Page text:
Volume of Carotid Artery Ulceration as a Predictor of Cardiovascular Events
Background and Purpose—Previous studies have shown the presence of ulceration in atherosclerotic plaque either by categorizing the plaque as complex (irregular morphology with ulcers) or smooth or by quantifying the number of ulcers observed in a specific region of interest. The aim of this study was to quantify carotid total ulcer volume by 3-dimensional ultrasound to investigate the relationship of total ulcer volume to vascular events (strokes, transient ischemic attack, myocardial infarction, revascularization, or death because of cardiovascular reasons).
Methods—In total, 349 at-risk subjects provided written informed consent to carotid 3-dimensional ultrasound and were analyzed for ulcerations. Ulcer volume was defined as a distinct discontinuity in an atherosclerotic plaque, with a volume ≥1.00 mm3 as measured using manual segmentation. The sum of the volumes of all ulcers seen in both carotids was the total ulcer volume. Participants were monitored for ≤5 years for outcomes, including cardiovascular events and death.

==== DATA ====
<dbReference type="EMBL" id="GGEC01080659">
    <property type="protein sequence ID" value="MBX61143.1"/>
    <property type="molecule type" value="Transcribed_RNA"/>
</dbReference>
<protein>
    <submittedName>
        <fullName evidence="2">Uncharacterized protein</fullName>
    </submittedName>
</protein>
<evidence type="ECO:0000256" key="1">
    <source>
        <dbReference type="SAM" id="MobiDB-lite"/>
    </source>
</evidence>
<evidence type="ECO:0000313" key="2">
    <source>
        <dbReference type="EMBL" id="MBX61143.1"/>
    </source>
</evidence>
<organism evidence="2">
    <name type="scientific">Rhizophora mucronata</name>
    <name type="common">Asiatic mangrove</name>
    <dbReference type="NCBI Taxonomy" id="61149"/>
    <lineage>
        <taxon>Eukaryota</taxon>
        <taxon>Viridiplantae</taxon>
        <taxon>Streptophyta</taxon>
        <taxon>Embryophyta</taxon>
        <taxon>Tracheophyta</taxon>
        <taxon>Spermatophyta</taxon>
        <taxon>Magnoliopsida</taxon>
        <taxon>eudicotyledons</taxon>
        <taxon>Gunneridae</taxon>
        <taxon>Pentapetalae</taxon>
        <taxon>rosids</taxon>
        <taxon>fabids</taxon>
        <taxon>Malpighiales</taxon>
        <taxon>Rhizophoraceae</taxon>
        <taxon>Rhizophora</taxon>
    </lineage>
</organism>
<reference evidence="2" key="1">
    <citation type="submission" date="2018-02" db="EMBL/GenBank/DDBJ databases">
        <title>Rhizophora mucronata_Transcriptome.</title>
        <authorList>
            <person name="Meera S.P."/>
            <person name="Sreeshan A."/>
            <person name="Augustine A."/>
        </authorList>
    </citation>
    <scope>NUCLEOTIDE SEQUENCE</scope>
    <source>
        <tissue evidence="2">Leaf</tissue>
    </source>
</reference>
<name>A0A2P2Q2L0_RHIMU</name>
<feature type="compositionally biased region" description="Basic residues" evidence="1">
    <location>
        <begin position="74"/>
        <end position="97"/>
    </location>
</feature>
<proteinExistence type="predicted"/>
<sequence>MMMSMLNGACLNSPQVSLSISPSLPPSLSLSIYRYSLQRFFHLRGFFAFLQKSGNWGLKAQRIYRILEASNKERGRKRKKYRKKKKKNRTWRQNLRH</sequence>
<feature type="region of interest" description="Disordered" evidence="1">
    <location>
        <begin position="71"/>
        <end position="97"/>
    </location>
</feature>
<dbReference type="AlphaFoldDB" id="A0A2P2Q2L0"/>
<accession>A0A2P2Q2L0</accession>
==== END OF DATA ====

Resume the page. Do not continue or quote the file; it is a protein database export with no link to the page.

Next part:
Results—Kaplan–Meier survival analysis showed that subjects with total ulcer volume ≥5 mm3 experienced a significantly higher risk of developing stroke, transient ischemic attack, or death (P=0.009) and of developing stroke/transient ischemic attack/death/myocardial infarction/revascularization (P=0.017). Lower ulcer volumes did not predict events nor did ulcer depth.
Conclusions—Volume of carotid ulceration on 3-dimensional ultrasound predicts cardiovascular events. In addition to improving risk stratification, ulceration is a potential therapeutic target.
- Received February 12, 2014.
- Accepted March 5, 2014.
- © 2014 American Heart Association, Inc.